It may be “open”, but that doesn’t mean you can find it.
tl;dr: LEGO® SERIOUS PLAY® has been partly open sourced in June of 2010. The open PDF describing the basics, is rather difficult to find online. I therefore, once found, made it available on GitHub. Click here to get the open sourced LEGO® SERIOUS PLAY® materials. Now, let the ranting begin.
Where's the material, man?
When giving a training, I like to break up teaching with some practical exercises. For my agile teams and Scrum
workshop, I wanted an exercise that simulated creative thinking and complex product development. Having heard of
using LEGO for this, I went looking for some examples. That wasn’t straightforward. It’s easy to find LEGO’s description of the methodology, which tells you it’s partly open-source
and community developed. Wikipedia also knows about it.
But that… that’s where the road kind of ends.
Where is this community, and where are the open source basic materials? I’ll save you a sweet two hours and sum it up for you:
- It’s not available from the LEGO site. It points to seriousplay.com for the community and materials, but that url redirects you back to the page you were already on.
- There’s no other link to any material on that site.
- It’s not on GitHub or other well known open source hosting services.
- Some asking around the agile community didn’t get results. It almost seemed like even people involved with Serious Play didn’t know there should be some open material available. I was actually told it didn’t exist.
- One site claimed to have it. You needed to register, which didn’t feel really ‘open’, but I was desperate enough to try. Of course that site hastily rolled out a GDPR compliance functionality, that blocked any attempt to register.
- More Google-foo didn’t seem to help. It just wasn’t to be found.
At this point I was pretty annoyed. I’d spent more than an hour looking for something that was supposedly open and community supported. Luckily, I gave it a last ditch effort and finally obtained the PDF via a blog, that tried to hide it away behind an iframe PDF reader kind of thing. The amount of effort it took me to find something ‘open’ sourced, made me decide to put it on GitHub.
Why is it so hard to find?
To me it’s weird that something that has been made ‘open’ to gain more traction, is so hard to find. It’s under a Creative Commons Attribution-ShareAlike license, which is a very relaxed one. LEGO actually state themselves that they want a community to evolve around Serious Play. That’s pretty hard to do if the resources aren’t readily accesible. So… why? If I were to take a stab at it, I’d say the following:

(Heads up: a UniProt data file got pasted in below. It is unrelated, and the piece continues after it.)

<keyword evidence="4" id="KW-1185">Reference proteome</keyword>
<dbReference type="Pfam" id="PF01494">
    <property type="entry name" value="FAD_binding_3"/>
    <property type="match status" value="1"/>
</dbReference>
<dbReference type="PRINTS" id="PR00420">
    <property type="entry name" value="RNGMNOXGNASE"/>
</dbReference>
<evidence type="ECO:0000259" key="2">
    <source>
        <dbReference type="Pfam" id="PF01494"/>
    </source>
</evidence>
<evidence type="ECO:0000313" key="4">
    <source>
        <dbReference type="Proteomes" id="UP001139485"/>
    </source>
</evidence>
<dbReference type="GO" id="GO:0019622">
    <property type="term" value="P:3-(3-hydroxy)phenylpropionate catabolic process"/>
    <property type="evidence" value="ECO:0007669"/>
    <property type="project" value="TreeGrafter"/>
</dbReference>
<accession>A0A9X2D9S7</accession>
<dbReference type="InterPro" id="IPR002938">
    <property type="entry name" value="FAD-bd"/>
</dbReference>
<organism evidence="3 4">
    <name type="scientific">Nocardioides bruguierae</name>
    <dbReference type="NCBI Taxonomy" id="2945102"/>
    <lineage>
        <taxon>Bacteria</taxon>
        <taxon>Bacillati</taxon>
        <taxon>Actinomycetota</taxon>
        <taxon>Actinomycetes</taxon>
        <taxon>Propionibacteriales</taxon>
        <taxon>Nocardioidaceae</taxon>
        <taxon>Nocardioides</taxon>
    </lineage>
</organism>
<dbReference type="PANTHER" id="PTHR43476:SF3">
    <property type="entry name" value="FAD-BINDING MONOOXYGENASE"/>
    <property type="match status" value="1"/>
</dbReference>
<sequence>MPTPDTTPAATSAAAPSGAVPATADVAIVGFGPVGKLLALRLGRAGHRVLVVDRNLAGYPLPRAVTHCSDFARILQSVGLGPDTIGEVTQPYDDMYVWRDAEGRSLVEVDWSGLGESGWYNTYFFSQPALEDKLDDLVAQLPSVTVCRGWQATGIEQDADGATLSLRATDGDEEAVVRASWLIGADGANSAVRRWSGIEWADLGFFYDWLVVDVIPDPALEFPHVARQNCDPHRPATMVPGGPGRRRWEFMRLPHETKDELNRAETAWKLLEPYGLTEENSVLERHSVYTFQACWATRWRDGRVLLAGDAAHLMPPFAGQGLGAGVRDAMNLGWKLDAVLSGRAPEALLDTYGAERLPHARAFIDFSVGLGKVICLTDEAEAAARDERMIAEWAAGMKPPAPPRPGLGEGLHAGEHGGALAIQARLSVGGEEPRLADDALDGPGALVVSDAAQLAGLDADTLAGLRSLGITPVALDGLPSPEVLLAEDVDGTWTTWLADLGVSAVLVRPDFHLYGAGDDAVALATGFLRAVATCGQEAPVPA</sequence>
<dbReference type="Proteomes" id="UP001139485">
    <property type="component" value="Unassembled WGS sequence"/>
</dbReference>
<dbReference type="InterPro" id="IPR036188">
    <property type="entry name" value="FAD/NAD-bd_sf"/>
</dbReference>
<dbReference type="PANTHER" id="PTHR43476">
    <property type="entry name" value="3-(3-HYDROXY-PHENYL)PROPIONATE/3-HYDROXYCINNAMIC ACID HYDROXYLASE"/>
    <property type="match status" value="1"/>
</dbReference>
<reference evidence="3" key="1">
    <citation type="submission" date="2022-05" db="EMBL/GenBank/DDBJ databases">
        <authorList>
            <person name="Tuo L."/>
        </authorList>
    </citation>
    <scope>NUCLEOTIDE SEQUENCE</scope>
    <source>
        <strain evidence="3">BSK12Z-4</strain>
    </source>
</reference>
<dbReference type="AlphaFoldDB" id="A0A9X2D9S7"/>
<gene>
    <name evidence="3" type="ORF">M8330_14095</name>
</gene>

- LEGO open sourced two of three parts: the basic description and building blocks for purchase. The third part is the actual list of exercises, which is really the meat of Serious Play.
- Until the open sourcing, the three parts were solely available by attending a training from LEGO, after which you became an official LEGO® SERIOUS PLAY® facillitator.
- With the open sourcing, as far as I can tell, LEGO stopped certifying new facilitators. They again hoped a community would evolve and the existing facillitators would teach new people.
- By open sourcing two parts, without the exercises, people new to Serious Play don’t know what to actually do. They need a trained facillitator.
- Existing facilitators are the only ones in the know. They have incentive to keep the open material locked away.
Or, it’s just a niche subject with consultancy websites overcrowding the search results, pushing the community efforts to the bottom. Less likely though. Google has a knack
What to do for actual exercises?
I hope this post and the GitHub repo will help people find the open materials. For actual exercises, I’ve been looking at some books written on the subject. They seem promising. Perhaps they can spark some ideas for an open exercises repository maintained by the community. My agenda’s almost to full to write this post, let alone create exercises for the world. That’s why I wanted examples in the first place = p But, who knows, I’m putting it on my ‘one day’ list. Reach me via Twitter or GitHub if you want to help!
I just wanted to end with acknowledging it’s very cool of LEGO to open-source the methodology. It’s sad to see the direction (if any) people have given it afterward. It’s uninviting to new people. Perhaps when I learn more, I can do better.